It’s been a long offseason if you’re a slugger (non-Yoenis Cespedes division). There’s been a lot of waiting, plenty of anticipating, but not much in the way of consummating. That changed earlier this week when Jose Bautista re-signed with the Jays and continues as Mark Trumbo re-signed with the Orioles for three years and $37.5 million. A little north of $12 million per year seems like it might be a good deal for the reigning home run leader for his age 31-to-33 seasons, especially in light of the fact that Bautista is getting $18 million for his age 36 campaign, but is it, really?

As you probably already know if you are reading baseball transaction articles (and definitely know from the preceding sentence), Trumbo led all of MLB with a whopping 47 home runs last year. That seems like the kind of thing that gets a gentleman signed to some kind of deal, but instead here we are, over halfway into January, before it finally happened. As with Bautista, Trumbo had a qualifying offer, making other teams leery of giving up a draft pick to sign him, but that in and of itself wasn’t the dealbreaker for teams who were looking for a heavy hitter to insert in their lineup.

First of all, there’s the defense. Whether you go by either DRS or UZR, he’s (at best) had a couple of above-average seasons at first base and is pretty much replacement level there. Of course, for the Orioles, Chris Davis exists, which means that Trumbo was pushed to an outfield/DH combo during his lone season in Baltimore after coming over in a trade from Seattle. The results were, ahem, not pleasant. 

Out of 74 outfielders with at least 750 innings of work, Trumbo was the 11th worst by UZR and tied for the 6th worst by DRS. If you prefer the good old fashioned eye test, well, Fangraphs’ Fan Scouting Report (which, as it sounds, polls fans for their opinions) has him tied for the 4th worst. All of this is to say that Trumbo doesn’t bring much in positive value to the field, so it wasn’t any surprise that he ended up on an AL team, and he’ll likely spend a decent amount of time occupying the DH spot over the next few years.

It’s not just the defense that raises red flags, though. Trumbo’s 2016 K% was 25.5%, the 15th worst among qualified in MLB, and unsurprisingly, he ended up with an extremely troublesome .316 OBP and .256 AVG, both of which put him in the top 50 worst qualified players last year in those statistics. He’s also a below average runner once he’s on base. If you want to put an overall number on it, despite the fact that Trumbo hit almost 50 home runs last year, he was only worth 1.6 bWAR/2.2 fWAR. While a large chunk of that was due to the fact that a good bit of time time negating his offensive contributions with poor fielding, there were other value-related questions that probably made teams hesitant to commit to Trumbo.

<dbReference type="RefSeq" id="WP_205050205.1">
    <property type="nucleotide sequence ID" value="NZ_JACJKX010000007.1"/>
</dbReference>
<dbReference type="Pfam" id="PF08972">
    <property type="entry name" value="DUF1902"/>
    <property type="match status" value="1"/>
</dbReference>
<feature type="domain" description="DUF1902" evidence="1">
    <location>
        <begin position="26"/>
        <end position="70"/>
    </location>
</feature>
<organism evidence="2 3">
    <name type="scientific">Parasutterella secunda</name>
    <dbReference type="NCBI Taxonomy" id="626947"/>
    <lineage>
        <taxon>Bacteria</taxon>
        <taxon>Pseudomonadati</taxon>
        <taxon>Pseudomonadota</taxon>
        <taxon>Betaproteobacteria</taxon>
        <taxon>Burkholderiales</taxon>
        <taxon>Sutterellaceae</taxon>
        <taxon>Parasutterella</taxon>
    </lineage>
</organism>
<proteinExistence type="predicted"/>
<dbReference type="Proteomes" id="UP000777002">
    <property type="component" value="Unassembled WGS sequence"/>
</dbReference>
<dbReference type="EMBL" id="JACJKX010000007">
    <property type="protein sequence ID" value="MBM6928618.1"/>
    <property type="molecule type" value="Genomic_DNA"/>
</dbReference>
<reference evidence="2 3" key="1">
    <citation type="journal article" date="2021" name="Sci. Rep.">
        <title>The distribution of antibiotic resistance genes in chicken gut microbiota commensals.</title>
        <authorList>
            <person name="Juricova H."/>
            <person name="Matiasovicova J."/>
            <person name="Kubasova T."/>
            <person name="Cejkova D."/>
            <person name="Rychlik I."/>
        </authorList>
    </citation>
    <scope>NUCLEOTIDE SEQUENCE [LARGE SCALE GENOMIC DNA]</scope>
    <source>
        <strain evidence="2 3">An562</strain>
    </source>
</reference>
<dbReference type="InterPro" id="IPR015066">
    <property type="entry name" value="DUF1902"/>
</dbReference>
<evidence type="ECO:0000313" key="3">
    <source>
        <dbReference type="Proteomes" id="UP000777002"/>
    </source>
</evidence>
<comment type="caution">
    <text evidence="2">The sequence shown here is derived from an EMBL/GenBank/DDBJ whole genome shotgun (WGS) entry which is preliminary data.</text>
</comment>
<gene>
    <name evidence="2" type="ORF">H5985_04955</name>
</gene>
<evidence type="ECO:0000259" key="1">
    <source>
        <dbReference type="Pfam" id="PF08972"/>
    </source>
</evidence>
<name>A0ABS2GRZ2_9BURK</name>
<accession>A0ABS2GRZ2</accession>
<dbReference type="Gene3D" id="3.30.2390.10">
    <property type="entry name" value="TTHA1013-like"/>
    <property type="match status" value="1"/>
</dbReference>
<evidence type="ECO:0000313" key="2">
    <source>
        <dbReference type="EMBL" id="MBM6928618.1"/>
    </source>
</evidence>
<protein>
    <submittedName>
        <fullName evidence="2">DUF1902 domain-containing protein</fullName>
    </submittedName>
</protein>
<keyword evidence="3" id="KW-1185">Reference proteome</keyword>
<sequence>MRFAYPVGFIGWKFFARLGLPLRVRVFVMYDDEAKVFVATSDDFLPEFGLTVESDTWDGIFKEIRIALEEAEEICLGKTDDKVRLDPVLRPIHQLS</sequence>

On top of those high strikeouts, which one takes with most sluggers, and that really low OBP, which separates him from the higher quality sluggers, Trumbo also came in 6th in MLB by home-run-to-fly-ball ratio (24.6%), much higher than his career number (19.3%). He changed his approach and hit a lot more fly balls (in 43.1% of his PAs, vs. a career 39.7%). A lot of those ended in outs and, if Trumbo stops getting as much on the ball, a lot more will.

As we mentioned when looking at Bautista earlier this week, his pitch selectivity and ability to draw walks is something that suggests that he might very well age well, so long as he can stay healthy. For Trumbo, the opposite is true, in that Trumbo has eschewed a patient approach and embraced the strikeouts. His value is already extremely limited based on the fact that he’s a defensive liability or else a designated hitter. If the power drops even a little and less of those balls leave the park, things will get ugly fast.

Grade for Trumbo: C+

It was starting to look like Trumbo might end up on a “prove it” contract to show that his ultra-homer-happy 2016 wasn’t just a fluke. His contract came in below what a lot of folks initially thought it might, but the market for players like Trumbo just doesn’t exist like it used to thanks to shifts in the thinking of front offices around the league.

Grade for Orioles: C+ 

The Orioles are paying Trumbo to do one thing, and that thing is mash dingers. Lots of dingers. It more or less worked out last season, as Trumbo was still making arbitration money. While he will keep hitting dingers, it’s unlikely that he’ll continue to lead MLB in home runs. And if he doesn’t then his value will diminish, and he’s already walking a tightrope here in terms of actually providing value to his team. To an old school baseball fan, this probably looks like a great deal for Baltimore, but it’s really just an OK deal, because even though Trumbo came relatively cheap, there’s a lot in his game that’s cause for concern going forward.